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Remember. Respect. Revere.

Remember. Respect. Revere.

 

As I prepare for our Honor Classes offered by Joined Forces Yoga during this Memorial Day weekend, I was inspired to write down names of our men and women who were killed in action during military operations. I placed a name on each yoga mat to be remembered during class knowing each of these names has a story, a mission and must be shared. It is a life taken away too soon that has allowed us to enjoy our freedoms. I know what your thinking… nobody wants to talk about death on Memorial Day. It’s morbid and makes us uncomfortable. I call bullshit.

 

Remember Them with a Story.

 

For example, my grandmother (an amazing woman) lived through WWII, Korea, and Vietnam. Although she did not serve herself, her husband and both of her sons served in the military.

 She is buried in the National Cemetery in South Dakota next to her husband. Her story was her thoughtful care packages. She mailed tin coffee cans filled with her famous chocolate fudge to my Uncle Bill serving with 101st Airborne in Vietnam.  As her story goes, she hid small bottles of whisky in the fudge. Needless to say, her care packages were well received.

 

When have you received an unexpected gift? Tell your story.

 

My sister-in-law volunteered with the development of a website honoring WWII veterans and had the amazing opportunity to meet Staff Sergeant Bill Guarnere. SSG Guarnere was a paratrooper in Easy Company, 2nd Battalion, 506 Regiment. You may recognize him and his fellow paratroopers as they were featured in several books and the HBO miniseries, Band of Brothers. Wild Bill’s story is one of courage, strength and rebellion. According to military documents, SSG Guarnere was wounded in 1944 and risked being court-martialed to leave the hospital rather than be assigned to a different company. He was allowed to return to Easy Company until he was severely wounded trying to help a wounded friend escape enemy fire. Battle Buddy.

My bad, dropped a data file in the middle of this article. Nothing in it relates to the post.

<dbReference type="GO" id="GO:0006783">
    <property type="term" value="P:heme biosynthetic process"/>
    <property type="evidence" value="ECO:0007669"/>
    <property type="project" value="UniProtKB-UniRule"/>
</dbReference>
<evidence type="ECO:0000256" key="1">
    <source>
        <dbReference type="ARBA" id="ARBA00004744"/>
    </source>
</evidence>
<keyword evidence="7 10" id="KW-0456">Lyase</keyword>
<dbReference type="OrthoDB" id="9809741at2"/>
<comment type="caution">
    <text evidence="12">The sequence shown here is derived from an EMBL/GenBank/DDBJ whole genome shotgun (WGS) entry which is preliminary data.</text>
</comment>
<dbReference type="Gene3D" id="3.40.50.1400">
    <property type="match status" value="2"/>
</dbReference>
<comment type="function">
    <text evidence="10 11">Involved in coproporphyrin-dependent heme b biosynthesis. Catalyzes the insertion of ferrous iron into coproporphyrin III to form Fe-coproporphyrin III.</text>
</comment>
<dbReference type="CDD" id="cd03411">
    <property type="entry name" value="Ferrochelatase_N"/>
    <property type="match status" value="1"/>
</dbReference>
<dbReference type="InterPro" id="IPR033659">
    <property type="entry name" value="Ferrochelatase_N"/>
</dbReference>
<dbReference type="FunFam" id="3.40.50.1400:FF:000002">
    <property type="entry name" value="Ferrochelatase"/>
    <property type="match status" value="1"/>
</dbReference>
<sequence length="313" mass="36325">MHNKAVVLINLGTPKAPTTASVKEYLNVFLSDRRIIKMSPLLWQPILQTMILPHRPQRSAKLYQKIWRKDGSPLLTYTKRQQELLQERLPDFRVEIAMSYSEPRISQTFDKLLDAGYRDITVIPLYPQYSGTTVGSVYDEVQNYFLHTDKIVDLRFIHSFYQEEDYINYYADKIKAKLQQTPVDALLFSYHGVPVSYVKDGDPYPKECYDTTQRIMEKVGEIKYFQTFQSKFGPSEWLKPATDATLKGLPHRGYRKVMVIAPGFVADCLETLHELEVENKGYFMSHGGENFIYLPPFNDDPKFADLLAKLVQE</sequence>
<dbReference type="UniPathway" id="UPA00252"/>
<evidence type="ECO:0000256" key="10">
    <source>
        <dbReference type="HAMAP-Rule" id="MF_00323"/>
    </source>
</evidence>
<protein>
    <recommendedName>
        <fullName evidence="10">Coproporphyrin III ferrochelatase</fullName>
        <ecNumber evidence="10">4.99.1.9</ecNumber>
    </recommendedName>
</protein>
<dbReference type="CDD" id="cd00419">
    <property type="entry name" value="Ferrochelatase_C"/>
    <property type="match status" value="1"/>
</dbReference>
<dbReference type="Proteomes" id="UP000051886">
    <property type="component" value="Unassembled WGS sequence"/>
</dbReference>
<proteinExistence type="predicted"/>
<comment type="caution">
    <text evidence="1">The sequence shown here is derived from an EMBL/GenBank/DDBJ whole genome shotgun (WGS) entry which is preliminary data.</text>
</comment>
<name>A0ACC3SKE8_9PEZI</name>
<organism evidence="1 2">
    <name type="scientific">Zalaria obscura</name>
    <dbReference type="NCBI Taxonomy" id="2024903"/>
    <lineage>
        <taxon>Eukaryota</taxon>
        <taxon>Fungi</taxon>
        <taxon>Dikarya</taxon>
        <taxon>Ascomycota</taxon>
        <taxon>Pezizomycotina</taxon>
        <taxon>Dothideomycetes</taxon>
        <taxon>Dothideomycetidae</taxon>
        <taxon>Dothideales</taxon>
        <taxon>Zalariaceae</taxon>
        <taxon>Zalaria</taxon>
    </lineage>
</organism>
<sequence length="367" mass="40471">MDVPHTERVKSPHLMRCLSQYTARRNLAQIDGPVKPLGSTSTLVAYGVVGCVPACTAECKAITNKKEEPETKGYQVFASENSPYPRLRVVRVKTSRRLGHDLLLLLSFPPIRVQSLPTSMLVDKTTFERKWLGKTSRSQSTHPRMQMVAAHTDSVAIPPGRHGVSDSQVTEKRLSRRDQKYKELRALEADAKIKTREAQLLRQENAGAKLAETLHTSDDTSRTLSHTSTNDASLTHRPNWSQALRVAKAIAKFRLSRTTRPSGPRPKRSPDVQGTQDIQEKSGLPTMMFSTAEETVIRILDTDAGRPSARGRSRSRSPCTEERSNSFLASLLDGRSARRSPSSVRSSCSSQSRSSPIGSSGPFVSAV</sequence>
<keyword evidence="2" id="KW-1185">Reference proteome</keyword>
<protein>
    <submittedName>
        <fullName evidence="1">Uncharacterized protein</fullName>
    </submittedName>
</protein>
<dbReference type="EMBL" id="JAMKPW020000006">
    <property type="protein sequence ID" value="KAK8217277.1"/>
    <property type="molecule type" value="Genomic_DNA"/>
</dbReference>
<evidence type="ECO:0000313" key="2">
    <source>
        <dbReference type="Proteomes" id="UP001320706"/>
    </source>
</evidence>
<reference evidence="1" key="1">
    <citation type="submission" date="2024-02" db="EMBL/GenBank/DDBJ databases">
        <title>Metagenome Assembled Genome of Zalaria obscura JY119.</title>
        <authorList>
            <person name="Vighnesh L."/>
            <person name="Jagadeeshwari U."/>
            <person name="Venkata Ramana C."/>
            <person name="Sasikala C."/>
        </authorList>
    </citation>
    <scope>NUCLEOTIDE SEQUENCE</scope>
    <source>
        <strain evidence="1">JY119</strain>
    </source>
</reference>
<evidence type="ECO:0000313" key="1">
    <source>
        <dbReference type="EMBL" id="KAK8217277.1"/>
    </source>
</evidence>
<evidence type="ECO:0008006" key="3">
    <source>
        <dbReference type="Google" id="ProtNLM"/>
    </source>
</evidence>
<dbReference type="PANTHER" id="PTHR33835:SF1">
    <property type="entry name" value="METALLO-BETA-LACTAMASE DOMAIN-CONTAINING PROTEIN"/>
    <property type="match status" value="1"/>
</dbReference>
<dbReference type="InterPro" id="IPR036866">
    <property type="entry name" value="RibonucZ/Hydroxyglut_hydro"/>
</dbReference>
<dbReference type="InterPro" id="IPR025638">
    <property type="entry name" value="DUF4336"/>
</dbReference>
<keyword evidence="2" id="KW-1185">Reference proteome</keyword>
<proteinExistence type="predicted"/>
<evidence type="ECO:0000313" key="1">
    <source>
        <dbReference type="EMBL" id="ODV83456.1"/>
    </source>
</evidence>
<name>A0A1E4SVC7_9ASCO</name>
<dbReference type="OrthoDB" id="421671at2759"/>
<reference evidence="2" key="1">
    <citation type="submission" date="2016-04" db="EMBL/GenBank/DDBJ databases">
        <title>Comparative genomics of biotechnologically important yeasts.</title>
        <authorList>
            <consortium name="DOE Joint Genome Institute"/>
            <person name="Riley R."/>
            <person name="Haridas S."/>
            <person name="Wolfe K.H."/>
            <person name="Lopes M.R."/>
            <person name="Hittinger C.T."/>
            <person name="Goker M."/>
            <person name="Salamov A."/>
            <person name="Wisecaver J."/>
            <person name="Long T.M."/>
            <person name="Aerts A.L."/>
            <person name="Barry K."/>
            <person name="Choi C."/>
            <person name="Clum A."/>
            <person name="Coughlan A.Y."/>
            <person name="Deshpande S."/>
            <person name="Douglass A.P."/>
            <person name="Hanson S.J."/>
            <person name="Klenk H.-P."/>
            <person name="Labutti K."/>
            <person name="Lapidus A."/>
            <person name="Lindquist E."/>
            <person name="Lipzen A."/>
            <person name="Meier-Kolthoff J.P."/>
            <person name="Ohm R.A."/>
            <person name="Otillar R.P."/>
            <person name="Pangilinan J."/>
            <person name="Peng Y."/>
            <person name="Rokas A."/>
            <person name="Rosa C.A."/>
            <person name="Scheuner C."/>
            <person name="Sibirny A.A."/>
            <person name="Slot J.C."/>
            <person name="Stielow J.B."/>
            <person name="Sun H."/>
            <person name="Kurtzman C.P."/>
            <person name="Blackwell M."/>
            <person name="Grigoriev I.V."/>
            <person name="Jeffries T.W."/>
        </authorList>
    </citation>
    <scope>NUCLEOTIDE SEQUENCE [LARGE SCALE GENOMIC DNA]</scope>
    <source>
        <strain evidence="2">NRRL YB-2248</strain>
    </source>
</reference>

Who in your life has come to your rescue? Tell your story.

 

Follow Chonda Loder’s example. “At the beginning of yoga tonight, a name was placed at the front of our mats. A name that I would have never known or heard of, but not just any name. Staff Sergeant Louis Cardin, US Marine, was killed in 2016. He left his family and friends at the age of 27. As I turn 27 this year, I can not

 

 even imagine the pain and grief his loved ones have felt.” Loder continues with her Instagram post, “Not just this weekend, but everyday we get to perform our day to day routines is honoring those like Louis. One of his fellow Marines said that Cardin was the one of the battalion to make sure “Everybody got in the bunker.”

 

We challenge you to take time and learn a name of a service member who has died serving our country.

 

Remember. Respect. Revere.

 

General George S. Patton said it best, “It is foolish and wrong to mourn the men who died. Rather we should thank God that such men lived.” 

 

Until next time... 

 

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